As such, I’m interested in HOW the arguments get made more than what the outcome is.
After looking at that picture again: someone brought a megaphone to a protest at Gallaudet? Did nobody stop to think that one through?
(Although, if I’m correctly identifying where they’re standing, and it’s on Florida Ave near 8th St — and I’m fairly certain I’m correct about that — then it was also one of the first intersections in DC to get the crossing lights that beep when it’s safe to cross. Pretty much the only people who would ever be crossing the street right there are people entering or leaving Gallaudet. While Gallaudet does have several blind students and faculty, all the ones that I know of are both blind and deaf, so the beeping really wouldn’t help them much. I never got a good explanation for how DC decided to install that system there. They didn’t have the beeping signs installed in most of the city until several years later.)
This is wrong. There are plenty of schools where students have a say in the hiring and firing of administrators (Deep Springs College, a school where I have a family connection, springs to mind). At Gallaudet, they do not have a formal role but they have historically been incredibly important and influential.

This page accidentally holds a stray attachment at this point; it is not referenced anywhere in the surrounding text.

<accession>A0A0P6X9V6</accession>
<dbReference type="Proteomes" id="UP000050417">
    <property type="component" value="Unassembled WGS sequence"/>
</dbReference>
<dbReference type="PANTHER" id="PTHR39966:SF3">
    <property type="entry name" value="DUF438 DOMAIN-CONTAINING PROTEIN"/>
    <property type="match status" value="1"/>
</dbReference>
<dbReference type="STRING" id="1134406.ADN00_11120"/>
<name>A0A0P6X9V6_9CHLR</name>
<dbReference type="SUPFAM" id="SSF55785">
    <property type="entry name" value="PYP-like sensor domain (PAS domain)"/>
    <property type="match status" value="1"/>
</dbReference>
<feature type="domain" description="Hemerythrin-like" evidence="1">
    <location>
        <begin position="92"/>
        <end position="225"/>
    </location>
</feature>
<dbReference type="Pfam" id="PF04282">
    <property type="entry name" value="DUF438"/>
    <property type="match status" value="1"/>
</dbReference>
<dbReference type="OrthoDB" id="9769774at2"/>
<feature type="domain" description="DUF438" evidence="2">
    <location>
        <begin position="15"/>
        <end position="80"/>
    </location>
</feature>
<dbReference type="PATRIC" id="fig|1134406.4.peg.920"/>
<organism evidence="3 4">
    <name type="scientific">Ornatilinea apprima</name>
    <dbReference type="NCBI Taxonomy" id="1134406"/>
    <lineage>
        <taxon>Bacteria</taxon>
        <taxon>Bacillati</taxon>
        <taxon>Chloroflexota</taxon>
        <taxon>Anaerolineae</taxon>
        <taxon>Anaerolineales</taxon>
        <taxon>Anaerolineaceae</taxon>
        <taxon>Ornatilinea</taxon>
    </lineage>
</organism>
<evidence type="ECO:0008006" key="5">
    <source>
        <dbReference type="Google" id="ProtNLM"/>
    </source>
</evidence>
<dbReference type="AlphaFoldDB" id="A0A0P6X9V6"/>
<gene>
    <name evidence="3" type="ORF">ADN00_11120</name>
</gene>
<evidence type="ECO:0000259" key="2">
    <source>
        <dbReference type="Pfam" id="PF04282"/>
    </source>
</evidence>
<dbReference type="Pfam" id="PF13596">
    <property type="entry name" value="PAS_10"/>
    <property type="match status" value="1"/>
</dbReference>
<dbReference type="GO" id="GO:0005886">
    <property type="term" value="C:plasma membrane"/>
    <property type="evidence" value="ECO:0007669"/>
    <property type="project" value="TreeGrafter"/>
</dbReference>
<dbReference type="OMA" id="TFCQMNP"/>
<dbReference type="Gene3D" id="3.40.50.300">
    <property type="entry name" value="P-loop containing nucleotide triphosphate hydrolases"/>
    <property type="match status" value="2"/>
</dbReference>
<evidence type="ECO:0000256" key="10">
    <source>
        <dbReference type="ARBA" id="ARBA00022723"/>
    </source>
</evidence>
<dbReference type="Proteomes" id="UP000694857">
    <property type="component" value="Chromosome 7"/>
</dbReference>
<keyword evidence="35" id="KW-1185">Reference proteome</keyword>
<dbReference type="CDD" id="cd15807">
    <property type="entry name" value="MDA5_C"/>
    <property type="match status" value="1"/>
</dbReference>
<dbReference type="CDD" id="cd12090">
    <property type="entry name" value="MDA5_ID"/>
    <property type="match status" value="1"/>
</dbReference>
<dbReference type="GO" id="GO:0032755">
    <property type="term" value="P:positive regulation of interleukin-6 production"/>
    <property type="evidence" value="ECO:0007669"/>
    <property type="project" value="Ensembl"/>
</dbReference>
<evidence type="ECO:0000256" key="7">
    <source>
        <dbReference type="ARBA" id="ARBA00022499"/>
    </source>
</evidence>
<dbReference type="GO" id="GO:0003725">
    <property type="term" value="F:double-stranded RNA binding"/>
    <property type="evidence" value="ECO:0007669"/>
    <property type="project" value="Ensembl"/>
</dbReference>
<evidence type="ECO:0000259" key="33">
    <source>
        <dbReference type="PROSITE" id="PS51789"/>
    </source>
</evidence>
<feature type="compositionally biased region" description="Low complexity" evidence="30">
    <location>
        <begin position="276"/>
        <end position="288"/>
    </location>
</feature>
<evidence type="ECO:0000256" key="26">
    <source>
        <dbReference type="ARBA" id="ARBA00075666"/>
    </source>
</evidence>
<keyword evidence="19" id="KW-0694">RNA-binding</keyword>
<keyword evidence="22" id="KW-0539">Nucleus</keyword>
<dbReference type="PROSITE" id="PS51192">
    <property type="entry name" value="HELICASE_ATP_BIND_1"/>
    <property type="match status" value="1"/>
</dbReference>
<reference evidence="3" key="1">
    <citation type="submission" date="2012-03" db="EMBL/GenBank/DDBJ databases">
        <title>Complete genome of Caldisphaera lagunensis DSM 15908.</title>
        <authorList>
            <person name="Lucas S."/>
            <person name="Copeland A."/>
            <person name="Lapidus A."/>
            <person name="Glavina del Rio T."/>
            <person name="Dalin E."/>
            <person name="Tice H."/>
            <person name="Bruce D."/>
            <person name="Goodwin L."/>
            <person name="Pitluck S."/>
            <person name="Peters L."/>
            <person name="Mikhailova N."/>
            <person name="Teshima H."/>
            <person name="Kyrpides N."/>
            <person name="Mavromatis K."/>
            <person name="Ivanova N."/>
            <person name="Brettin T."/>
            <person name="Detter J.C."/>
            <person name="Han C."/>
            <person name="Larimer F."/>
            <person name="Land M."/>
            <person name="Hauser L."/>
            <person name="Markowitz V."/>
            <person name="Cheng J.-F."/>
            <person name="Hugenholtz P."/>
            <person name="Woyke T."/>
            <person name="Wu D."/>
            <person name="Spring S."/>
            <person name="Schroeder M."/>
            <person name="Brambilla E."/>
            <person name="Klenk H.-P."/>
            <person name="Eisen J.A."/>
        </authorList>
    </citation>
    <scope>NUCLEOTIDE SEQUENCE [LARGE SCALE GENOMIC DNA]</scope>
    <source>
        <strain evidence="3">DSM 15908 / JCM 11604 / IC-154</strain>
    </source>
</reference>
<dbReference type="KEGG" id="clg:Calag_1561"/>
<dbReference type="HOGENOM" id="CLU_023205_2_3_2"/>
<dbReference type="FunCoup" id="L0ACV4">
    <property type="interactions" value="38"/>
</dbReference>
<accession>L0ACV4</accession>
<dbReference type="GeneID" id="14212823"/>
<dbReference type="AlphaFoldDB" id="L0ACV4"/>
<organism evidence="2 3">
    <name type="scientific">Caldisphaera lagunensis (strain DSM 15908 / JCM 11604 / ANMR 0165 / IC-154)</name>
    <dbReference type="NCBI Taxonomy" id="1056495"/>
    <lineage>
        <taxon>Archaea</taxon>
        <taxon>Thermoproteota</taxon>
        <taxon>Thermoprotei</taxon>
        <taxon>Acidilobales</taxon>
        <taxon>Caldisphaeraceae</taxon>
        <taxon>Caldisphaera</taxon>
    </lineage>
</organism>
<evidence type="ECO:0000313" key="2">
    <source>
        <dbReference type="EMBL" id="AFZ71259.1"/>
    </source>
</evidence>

Regardless of their role in the process, it is clear that what the students want — available education for everyone — matters a whole lot more than what some non-deaf political activists want — a chance to score a political point. Any administrator who does not understand this is bad at their job.
.I’m sorry, is THAT what we’re talking about here? Or is this just an attempt to redefine the issue as the above?
Yeah this confused me too. Got a lot of alumna from Gallaudet in my city including working at the state high school here for the deaf. I’d be more interested in seeing what they had to say about it. I couldn’t download the ABC video to see what was being signed to know whether it was informative, or protest or whatever. But an issue like this is somewhat different than in previous protests of which Gallaudet has an extensive history.
Who’s their audience? Is it even the students? Doesn’t really seem like it to me as far as the ministers are concerned anyway.